This map shows how Idaho's borders would look under a proposal being promoted by Move Oregon's Border. Idaho legislators heard a presentation on Monday, April 12. (Greater Idaho map)
Two of the Idaho Legislature’s committees teamed up Monday for a joint hearing over a longshot proposal to redraw Oregon’s border so that about 20 rural Oregon counties would become part of Idaho.
There was no bill, budget or formal proposal to act on.
But the House Environment, Energy and Transportation Committee and the Senate Resources and Environment Committee provided an official legislative hearing for the Move Oregon’s Border advocacy group’s proposal.
Mike McCarter, the group’s president, and Mark Simmons, a former speaker of the Oregon House of Representatives, said rural Oregonians want to live in Idaho because the state reflects their conservative, patriotic values more than Portland and northwest Oregon.
They stressed they just wanted to become part of Idaho, not secede from Oregon or form an entirely new state.
Several times throughout the hour-long hearing they evoked the Revolutionary War.
“There is a longtime cultural divide, as big as the Grand Canyon, between northwest Oregon and rural Oregon and it’s getting larger” McCarter said.
“Taxation without representation, unjust laws, overreaching government — does this sound familiar with America prior to the American Revolution, and where did that end up?” McCarter continued.
Simmons, the former Oregon House speaker, laid out the process for the proposal to become enacted and called it a long shot.
He said it would require:
*Authorization from the people of Idaho to authorize the Idaho Legislature and governor to negotiate an interstate compact between the states.
*An amendment to the Idaho Constitution.
*Both the governor of Idaho and governor of Oregon signing off on the interstate compact.
*Ratification by the U.S. Congress in Washington, D.C.
“We need your prayers, I guess,” Simmons said.
Idaho Senate Minority Leader Michelle Stennett, D-Ketchum, raised several questions about the proposal and pointed out potential barriers.
*Oregon’s minimum wage is $11.50 and varies in different parts of the state. Idaho uses the federal minimum wage of $7.25.
*The two states have different tax rates.
*The two states offer different public employee retirement and pension programs.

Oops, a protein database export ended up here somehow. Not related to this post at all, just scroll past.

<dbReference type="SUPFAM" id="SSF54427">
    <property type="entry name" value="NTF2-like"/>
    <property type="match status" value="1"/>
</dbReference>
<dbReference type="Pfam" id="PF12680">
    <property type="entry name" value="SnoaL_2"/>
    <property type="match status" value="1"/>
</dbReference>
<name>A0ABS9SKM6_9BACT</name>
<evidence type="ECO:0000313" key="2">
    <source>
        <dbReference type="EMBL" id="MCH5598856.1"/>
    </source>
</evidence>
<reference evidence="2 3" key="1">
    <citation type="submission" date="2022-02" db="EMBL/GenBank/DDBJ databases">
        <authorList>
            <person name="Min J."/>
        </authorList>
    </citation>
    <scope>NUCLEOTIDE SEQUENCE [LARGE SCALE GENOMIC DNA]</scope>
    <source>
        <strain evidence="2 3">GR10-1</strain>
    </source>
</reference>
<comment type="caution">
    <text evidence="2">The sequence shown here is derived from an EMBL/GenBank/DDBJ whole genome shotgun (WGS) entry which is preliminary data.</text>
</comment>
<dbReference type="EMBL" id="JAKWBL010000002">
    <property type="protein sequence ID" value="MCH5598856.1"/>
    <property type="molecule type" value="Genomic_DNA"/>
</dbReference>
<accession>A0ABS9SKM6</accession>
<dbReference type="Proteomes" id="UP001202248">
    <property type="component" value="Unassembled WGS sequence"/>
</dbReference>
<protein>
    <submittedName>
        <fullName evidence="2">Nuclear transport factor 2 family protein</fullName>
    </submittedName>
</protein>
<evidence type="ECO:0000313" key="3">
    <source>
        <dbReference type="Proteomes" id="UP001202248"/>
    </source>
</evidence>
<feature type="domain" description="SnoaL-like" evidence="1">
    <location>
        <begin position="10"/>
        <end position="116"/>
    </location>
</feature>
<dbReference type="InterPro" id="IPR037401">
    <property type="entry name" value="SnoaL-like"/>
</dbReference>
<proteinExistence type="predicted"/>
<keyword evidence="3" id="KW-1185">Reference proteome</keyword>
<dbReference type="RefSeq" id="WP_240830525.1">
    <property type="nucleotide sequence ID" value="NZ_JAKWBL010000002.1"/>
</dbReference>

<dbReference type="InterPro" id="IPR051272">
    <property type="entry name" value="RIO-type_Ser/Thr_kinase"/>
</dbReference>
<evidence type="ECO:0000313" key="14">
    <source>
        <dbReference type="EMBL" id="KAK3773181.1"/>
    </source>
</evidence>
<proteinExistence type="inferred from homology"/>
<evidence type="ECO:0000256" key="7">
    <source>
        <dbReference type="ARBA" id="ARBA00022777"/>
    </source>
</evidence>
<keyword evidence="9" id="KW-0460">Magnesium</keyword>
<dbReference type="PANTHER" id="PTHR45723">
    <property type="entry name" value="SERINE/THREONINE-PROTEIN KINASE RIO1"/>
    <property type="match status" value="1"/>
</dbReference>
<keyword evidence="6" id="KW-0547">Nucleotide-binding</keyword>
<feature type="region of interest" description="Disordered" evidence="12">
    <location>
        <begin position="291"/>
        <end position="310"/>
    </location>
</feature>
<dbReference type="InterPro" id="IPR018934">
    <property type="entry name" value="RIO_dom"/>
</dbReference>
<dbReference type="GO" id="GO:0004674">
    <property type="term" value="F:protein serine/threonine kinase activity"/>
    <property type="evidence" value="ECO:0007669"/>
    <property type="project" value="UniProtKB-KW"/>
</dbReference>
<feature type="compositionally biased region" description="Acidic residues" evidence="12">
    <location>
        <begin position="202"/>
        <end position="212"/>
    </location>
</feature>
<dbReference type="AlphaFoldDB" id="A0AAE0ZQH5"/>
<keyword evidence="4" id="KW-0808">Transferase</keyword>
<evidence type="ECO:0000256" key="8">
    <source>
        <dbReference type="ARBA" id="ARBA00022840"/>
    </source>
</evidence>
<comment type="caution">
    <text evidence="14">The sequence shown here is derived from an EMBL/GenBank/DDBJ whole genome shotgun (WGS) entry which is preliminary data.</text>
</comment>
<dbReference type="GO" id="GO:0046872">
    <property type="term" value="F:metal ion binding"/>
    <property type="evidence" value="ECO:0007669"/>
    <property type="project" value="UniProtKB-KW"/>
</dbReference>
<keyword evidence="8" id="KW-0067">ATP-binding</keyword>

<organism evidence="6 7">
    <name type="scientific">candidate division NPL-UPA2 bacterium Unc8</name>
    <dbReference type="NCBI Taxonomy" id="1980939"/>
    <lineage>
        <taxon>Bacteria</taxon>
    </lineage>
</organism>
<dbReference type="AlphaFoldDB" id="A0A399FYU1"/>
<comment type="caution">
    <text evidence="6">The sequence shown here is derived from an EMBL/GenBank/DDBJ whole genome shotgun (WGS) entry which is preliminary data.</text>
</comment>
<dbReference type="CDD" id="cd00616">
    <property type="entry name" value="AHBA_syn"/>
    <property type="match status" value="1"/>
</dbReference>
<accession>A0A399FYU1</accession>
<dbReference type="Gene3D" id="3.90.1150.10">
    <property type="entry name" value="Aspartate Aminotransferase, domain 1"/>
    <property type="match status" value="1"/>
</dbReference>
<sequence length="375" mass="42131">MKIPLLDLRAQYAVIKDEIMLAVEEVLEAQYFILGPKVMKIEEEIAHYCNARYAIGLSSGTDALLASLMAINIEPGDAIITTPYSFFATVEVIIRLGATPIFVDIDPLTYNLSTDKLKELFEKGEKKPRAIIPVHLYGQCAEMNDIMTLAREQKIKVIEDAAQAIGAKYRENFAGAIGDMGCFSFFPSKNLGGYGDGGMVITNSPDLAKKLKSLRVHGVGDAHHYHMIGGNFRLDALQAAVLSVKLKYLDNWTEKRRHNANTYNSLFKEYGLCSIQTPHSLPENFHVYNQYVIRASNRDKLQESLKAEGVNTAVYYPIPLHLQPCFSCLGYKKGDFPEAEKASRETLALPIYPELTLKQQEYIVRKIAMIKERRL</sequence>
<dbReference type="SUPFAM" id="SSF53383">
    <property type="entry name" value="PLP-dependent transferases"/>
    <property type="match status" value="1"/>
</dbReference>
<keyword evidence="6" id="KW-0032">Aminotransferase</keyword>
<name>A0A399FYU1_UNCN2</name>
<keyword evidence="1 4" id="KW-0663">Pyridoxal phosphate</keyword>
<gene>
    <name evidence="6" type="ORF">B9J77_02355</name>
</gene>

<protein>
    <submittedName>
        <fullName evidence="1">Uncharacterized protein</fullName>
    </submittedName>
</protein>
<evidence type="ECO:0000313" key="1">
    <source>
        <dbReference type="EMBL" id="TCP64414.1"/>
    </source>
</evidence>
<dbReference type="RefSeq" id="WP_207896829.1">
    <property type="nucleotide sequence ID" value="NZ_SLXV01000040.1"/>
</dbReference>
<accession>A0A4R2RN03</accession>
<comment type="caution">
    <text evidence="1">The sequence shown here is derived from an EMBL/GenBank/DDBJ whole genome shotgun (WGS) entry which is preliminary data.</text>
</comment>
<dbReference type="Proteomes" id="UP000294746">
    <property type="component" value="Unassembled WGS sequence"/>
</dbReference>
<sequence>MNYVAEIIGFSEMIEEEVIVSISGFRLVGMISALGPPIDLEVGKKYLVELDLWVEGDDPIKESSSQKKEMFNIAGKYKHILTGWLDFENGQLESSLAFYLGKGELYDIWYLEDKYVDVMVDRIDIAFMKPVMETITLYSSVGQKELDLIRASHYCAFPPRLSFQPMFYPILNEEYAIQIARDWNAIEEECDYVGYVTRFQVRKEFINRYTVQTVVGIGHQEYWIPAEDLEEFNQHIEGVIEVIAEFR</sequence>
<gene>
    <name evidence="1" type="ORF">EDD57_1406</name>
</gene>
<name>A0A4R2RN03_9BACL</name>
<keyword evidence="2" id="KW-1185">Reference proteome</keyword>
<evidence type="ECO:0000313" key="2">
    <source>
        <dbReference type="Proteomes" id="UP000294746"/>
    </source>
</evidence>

*Recreational and medical marijuana are legal in Oregon and illegal in Idaho.
*The states have different criminal justice and legal systems.
*Idaho voters limited the number of state legislative districts here to 35, the current number of districts used today. Stennnett worried adding parts of Oregon to Idaho would create giant, unmanageable legislative districts.
“There is just a lot that isn’t being talked about that would need to be fleshed out for this to even be considered,” Stennett said.
As for the discrepancy in drug laws between the states, McCarter told legislators that a Burns, Oregon, man told him that he has to have marijuana for his epilepsy but would be willing to give it up if he could become part of Idaho.
“There is a give-and-take situation that is going to have to come about for everything to work out,” McCarter said.
Simmons and McCarter did not address Stennett’s concerns but admitted there are many details and technical challenges that exist.
They said their focus right now is putting ballot questions out in rural Oregon counties asking residents whether they want their elected officials to push to become part of Idaho.
In November, residents of four Oregon counties considered the issue. It passed in two counties and failed in two others. Voters in Union and Jefferson counties approved of the idea, but Wallowa and Douglas county voters rejected the idea, Oregon Public Broadcasting reported.
Similar ballot questions will be on ballots in five more Oregon counties this year, Simmons and McCarter said.
Despite the challenges, few of Idaho’s Republican legislators seemed interested.
“As I’ve been saying, it’s an intriguing conversation,” Rep. Barbara Ehardt, R-Idaho Falls, said.
“For me, the resources and what Oregon has to offer is what’s intriguing.”
Adding Oregon counties to Idaho appears to be merely the first phase of the project. The Citizens for Greater Idaho and Move Oregon’s Border groups’ website includes maps that would move the northernmost parts of California to a new greater Idaho.
The Idaho Capital Sun is a nonprofit news organization delivering accountability reporting on state government, politics and policy in Idaho. The Enterprise has permission to publish this story.